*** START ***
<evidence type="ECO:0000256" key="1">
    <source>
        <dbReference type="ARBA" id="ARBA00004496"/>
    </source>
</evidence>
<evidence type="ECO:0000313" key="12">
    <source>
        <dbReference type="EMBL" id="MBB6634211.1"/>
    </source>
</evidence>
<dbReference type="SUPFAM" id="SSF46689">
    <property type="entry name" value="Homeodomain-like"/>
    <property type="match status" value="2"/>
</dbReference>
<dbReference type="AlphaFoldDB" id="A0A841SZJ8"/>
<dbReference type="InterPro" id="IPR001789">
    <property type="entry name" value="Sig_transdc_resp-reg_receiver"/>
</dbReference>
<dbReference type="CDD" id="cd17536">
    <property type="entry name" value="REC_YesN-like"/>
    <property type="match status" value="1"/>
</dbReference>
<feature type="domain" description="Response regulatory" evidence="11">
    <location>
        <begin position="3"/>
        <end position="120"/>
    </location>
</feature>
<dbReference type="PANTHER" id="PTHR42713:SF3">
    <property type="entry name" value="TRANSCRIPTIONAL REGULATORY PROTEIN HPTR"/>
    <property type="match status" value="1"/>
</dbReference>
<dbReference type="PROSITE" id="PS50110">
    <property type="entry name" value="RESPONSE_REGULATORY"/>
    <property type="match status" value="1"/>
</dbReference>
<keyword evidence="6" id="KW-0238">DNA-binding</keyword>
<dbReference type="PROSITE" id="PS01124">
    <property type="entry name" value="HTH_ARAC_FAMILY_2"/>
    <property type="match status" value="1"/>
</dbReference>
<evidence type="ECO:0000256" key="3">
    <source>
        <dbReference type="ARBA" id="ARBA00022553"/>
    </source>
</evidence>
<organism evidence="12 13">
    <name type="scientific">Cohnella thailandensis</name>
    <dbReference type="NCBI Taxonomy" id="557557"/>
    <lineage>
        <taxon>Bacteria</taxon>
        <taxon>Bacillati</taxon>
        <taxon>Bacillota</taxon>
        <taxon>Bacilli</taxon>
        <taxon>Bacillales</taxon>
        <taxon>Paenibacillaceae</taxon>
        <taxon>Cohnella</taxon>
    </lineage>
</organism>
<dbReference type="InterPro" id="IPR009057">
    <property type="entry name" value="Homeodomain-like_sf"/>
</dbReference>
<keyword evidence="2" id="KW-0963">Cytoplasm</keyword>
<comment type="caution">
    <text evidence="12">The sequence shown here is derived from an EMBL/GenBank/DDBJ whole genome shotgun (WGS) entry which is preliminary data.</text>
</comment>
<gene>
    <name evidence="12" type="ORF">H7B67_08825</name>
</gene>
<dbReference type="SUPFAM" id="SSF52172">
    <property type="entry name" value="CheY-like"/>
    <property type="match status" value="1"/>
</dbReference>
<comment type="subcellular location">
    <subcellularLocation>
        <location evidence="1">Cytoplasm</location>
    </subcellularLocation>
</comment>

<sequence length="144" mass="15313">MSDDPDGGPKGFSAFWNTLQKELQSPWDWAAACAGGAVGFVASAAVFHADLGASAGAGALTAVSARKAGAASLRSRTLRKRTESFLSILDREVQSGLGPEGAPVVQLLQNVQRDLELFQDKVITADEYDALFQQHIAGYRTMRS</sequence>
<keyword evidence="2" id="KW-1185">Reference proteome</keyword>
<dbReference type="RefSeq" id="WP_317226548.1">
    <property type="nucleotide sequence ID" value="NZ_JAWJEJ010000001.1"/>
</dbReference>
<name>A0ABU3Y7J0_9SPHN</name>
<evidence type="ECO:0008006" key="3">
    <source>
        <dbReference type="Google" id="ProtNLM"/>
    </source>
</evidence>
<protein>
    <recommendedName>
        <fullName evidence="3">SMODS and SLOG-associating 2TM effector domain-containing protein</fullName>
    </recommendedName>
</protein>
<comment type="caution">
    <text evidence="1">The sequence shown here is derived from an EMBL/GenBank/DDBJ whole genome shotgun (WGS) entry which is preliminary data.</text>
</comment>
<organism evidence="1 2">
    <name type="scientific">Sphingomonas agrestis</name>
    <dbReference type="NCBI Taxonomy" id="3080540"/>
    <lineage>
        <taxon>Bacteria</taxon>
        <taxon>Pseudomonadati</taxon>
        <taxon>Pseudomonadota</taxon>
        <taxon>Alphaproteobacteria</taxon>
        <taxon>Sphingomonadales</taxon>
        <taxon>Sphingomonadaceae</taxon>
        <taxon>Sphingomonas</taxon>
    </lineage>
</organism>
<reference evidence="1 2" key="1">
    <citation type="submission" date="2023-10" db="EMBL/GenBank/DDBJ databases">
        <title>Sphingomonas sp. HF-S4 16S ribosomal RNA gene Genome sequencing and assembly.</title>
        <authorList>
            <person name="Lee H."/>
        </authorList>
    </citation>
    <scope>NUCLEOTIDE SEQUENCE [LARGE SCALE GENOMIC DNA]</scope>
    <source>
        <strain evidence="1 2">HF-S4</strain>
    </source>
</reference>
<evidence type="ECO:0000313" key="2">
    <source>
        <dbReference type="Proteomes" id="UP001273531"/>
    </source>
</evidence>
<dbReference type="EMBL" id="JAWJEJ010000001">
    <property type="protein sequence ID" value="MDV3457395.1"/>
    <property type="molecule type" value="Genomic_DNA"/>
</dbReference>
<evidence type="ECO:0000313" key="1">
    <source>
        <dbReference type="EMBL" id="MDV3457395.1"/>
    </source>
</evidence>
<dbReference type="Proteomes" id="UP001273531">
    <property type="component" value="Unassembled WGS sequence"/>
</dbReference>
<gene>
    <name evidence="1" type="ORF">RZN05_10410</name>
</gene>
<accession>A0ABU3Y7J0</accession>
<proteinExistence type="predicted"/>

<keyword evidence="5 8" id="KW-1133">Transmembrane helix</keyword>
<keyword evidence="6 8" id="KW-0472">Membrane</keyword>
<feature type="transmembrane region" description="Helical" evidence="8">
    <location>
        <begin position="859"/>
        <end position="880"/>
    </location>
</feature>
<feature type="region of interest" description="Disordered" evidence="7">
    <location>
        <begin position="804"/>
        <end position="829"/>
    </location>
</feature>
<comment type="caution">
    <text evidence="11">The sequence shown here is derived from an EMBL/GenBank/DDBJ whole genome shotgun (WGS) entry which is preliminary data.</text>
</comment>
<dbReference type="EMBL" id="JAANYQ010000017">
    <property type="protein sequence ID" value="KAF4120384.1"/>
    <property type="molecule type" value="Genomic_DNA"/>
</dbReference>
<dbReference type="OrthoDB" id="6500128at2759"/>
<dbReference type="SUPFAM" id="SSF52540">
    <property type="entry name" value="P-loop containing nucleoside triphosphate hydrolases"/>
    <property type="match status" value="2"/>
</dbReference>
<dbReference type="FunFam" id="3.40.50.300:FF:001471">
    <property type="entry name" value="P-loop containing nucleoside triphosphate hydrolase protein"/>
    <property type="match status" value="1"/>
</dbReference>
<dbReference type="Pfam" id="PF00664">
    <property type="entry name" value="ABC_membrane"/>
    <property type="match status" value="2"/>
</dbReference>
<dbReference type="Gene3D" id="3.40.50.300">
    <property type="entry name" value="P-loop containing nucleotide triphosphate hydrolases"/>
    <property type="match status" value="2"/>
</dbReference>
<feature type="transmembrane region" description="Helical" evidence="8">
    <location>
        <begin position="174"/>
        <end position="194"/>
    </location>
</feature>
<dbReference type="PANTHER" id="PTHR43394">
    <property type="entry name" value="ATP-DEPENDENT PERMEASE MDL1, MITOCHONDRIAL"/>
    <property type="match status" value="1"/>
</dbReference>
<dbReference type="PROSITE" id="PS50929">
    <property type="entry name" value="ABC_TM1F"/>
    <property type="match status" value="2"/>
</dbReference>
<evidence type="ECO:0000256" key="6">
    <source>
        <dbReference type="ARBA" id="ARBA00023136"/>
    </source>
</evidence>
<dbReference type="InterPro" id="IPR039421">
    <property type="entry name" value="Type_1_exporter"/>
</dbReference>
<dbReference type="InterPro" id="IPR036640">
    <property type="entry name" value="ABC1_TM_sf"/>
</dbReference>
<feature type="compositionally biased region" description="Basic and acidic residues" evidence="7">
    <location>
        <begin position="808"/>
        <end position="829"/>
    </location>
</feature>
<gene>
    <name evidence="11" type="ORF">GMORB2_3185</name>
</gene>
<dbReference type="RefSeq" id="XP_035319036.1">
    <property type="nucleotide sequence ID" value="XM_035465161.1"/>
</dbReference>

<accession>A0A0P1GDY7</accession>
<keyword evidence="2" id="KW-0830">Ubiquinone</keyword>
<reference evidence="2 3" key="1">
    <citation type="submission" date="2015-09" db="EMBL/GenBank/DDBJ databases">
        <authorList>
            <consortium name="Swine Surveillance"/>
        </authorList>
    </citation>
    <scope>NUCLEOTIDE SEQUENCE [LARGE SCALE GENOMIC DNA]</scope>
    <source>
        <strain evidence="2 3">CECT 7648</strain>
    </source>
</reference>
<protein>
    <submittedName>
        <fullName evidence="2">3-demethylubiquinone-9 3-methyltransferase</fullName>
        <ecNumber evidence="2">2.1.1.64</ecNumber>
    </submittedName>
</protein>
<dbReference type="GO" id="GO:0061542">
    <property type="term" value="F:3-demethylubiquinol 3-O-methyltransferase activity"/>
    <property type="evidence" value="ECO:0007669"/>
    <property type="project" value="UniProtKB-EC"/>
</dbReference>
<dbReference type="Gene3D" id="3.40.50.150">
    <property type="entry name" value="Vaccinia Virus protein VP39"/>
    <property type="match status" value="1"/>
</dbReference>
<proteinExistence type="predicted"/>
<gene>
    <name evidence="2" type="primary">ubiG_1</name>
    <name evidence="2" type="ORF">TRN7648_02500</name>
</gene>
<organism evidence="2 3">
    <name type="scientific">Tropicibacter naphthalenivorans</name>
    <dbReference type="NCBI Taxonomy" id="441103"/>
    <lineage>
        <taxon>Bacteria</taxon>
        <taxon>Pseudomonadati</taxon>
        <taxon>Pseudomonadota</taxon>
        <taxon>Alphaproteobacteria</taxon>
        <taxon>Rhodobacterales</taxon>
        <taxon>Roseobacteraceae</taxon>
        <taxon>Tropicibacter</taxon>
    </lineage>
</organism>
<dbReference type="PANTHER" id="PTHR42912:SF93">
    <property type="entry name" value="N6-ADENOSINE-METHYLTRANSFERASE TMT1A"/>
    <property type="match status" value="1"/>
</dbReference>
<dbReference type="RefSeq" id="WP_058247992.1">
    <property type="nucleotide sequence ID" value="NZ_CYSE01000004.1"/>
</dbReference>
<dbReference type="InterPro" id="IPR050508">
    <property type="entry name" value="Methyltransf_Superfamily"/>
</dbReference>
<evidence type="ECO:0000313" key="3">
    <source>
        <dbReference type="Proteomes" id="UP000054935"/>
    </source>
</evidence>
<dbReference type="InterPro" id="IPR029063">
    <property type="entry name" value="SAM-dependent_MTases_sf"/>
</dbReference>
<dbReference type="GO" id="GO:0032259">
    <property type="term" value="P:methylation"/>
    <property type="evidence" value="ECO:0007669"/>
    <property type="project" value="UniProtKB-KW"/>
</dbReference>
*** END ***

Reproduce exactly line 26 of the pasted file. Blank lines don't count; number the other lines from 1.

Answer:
        <end position="120"/>